Assembly Candidates Should Take Stand: Will Ohio Raise Taxes Or Will Ohio Cut State Services?

Yesterday Martin Gottlieb in his DDN commentary complained, “What a snore the ‘races’ for county office have been in Montgomery County.”

Gottlieb should have included in his indictment the five races in the county for the Ohio House (Ohio House Districts 36 – 40) and the one county race for Ohio Senate (the 6th).  Gottlieb’s question — Where’s the fire? — is a great question.  Why aren’t the candidates for the State Assembly debating the real issue each Assembly member will eventually need to take a stand on:  How to solve the Ohio’s huge budget crisis?

Ohio budget expert, Richard Sheridan, writing in November’s State Budgeting Matters says that hard choices await Ohio’s new State Assembly when it prepares the next state budget.  Ohio is experiencing a huge shortfall in revenue and the next Assembly will need to choose to either raise taxes or to make deep cuts in Ohio’s social services.

Ohio’s financial emergency should be the focus of the State Assembly races, but no candidate is talking about it and no one in the media is challenging Assembly candidates to deal with the issue.  See Ohio Budget Expert, Richard Sheridan: “Ohio’s Budget Problems Are A Long Way From Being Solved And One-Time Fixes Have Dried Up”

And see, Chris Widener, Republican Senate Candidate, Boasts About Tax Cuts, But How Will He Solve Ohio’s Budget Crisis?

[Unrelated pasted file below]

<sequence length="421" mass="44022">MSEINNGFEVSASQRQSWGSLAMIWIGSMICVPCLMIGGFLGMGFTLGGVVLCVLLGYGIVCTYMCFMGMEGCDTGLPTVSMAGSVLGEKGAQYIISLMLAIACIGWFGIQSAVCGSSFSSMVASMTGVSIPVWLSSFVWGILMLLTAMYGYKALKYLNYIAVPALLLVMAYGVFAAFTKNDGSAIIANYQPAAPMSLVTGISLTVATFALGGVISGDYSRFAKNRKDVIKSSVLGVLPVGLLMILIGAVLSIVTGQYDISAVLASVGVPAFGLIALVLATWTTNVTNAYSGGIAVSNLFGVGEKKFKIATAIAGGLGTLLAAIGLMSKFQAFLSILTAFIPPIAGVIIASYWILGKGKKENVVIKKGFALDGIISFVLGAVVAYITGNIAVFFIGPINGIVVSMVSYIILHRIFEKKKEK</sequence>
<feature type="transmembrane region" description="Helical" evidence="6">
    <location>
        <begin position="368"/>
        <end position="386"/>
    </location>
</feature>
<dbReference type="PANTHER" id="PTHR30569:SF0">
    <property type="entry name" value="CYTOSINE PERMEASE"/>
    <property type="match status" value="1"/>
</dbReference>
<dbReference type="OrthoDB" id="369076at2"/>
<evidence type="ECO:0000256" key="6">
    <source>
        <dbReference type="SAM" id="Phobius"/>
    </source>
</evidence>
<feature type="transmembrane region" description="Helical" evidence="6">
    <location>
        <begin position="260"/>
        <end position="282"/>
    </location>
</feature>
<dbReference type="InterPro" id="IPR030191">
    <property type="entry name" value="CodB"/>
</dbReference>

Sheridan says that Ohio is not alone, that at least 28 other states are facing a severe budget crunch.  Sheridan says, “The pattern is to first use up budget reserves, layoff some state employees, and then cut non-education and non-human services spending. As budget problems worsen, education and human services programs then face the chopping blocks.”

Sheridan quotes The Center on Budget and Policy Priorities, which is regularly tracking state budget problems.  The Center notes that 22 states have taken actions that reduce services to their residents, especially their most vulnerable families and individuals:

  • “For example, at least 14 states have implemented or are considering cuts that will affect low-income children’s or families’ eligibility for health insurance or reduce their access to health care services.
  • Programs for the elderly and disabled are also being cut.
  • At least 11 states are cutting medical, rehabilitative, home care, or other services needed by low-income people who are elderly or have disabilities, or significantly increasing the cost of these services.
  • At least 13 states are cutting or proposing to cut K-12 and early education; several of them are also reducing access to child care and early education, and at least 17 states have implemented or proposed cuts to public colleges and universities.
  • In addition, at least 19 states have proposed or implemented reductions to their state workforce. Workforce reductions often result in reduced access to services residents need. They also add to states’ woes by contracting the state economy.”
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